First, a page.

How Diablo III’s Solo Experience Reveals A Hollow Game

By John Walker on May 18th, 2012 at 10:00 am.

The game starts satirising itself.
My companions have stopped following me. The map has suddenly blanked out. The dungeon doors aren’t opening. And despite my just having cleared out a two-storey dungeon for the second time, there hasn’t been a checkpoint in over a half an hour. If I quit out to fix it, the entire area map will be reset yet again (a previous quit to see if there was any way to raise the difficulty had already done this to me once, and is how I discovered the dungeon wasn’t checkpointing), so in total an hour’s play time lost, and, well, here’s the thing: Diablo III just isn’t brilliant enough to warrant this.

Diablo III is mostly very slick. It’s a very decent game. The first three hours are very gratifying, a sense of having everything done right. It’s an aRPG born of decades of experience, streamlined and minimalist to the point of diamond-like perfection. But much like a perfect diamond, it bears a lot in common with a bit of glass. That all-encompassing need to Just Keeping Clicking is there, the sense of continuous, satisfactory progress is in place. You’re never not improving your equipment, skills and crafting abilities. It’s the concept of Diablo, and of a decade’s Diablo clones, refined. But with absolutely nothing new.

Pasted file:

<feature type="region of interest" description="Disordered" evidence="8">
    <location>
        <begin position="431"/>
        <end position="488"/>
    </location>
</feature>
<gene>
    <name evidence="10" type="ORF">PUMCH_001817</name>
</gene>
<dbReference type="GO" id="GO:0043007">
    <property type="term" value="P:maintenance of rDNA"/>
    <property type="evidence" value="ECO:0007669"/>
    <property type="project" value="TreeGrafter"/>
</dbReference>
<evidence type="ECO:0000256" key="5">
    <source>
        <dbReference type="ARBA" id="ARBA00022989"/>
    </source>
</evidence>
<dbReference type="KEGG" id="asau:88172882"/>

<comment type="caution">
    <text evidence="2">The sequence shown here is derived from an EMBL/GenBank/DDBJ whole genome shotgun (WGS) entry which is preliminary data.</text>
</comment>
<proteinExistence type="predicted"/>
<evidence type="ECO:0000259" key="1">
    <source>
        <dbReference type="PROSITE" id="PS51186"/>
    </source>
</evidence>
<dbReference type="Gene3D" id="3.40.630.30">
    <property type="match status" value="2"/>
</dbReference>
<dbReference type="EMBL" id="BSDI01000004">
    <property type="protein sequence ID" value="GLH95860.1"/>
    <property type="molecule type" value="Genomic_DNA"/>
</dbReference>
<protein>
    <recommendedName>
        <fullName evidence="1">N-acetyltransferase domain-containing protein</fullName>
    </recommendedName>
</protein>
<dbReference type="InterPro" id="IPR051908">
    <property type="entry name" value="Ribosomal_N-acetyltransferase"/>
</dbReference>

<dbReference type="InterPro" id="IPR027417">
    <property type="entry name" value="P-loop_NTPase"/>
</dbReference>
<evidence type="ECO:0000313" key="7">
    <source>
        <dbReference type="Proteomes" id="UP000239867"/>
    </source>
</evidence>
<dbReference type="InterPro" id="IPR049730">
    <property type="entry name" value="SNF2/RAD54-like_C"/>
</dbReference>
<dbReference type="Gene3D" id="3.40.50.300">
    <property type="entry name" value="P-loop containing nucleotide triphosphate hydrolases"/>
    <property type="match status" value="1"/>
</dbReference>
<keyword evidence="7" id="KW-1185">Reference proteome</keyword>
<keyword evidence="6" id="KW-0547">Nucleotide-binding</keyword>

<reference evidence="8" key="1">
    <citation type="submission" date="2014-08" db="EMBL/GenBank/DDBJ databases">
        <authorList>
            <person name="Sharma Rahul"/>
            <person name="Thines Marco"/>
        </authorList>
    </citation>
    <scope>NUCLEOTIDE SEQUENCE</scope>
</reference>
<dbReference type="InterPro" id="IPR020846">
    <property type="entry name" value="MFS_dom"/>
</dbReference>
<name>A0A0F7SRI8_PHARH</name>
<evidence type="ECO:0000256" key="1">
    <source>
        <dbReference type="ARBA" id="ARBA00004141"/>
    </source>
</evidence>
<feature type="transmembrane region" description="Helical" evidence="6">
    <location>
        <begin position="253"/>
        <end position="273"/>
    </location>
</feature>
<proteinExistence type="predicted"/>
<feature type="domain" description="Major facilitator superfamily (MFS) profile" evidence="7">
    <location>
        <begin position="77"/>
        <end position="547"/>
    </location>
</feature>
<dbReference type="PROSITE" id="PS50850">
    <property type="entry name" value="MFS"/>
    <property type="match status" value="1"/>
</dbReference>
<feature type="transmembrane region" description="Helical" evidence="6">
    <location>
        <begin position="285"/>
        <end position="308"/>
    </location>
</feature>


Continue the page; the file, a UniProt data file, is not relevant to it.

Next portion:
As I explore Act II, I’m still bewildered as to how they could have taken so long to make a game that adds so little. The engine is pretty enough, lavishly detailed, it does the job, but remains extremely dated in concept – there’s no analogue zoom (you can uselessly zoom right in on your character, which is great for screenshots and not a lot else), you can’t rotate the camera, you can’t interact with the world while the map’s on screen, the inventory covers up the map, and the tool-tips for loot seem completely arbitrary as to whether they’ll show up or not. No, rotating cameras aren’t necessary. But it’s important to keep in mind how relatively primitive the game is, when then taking into account its failings.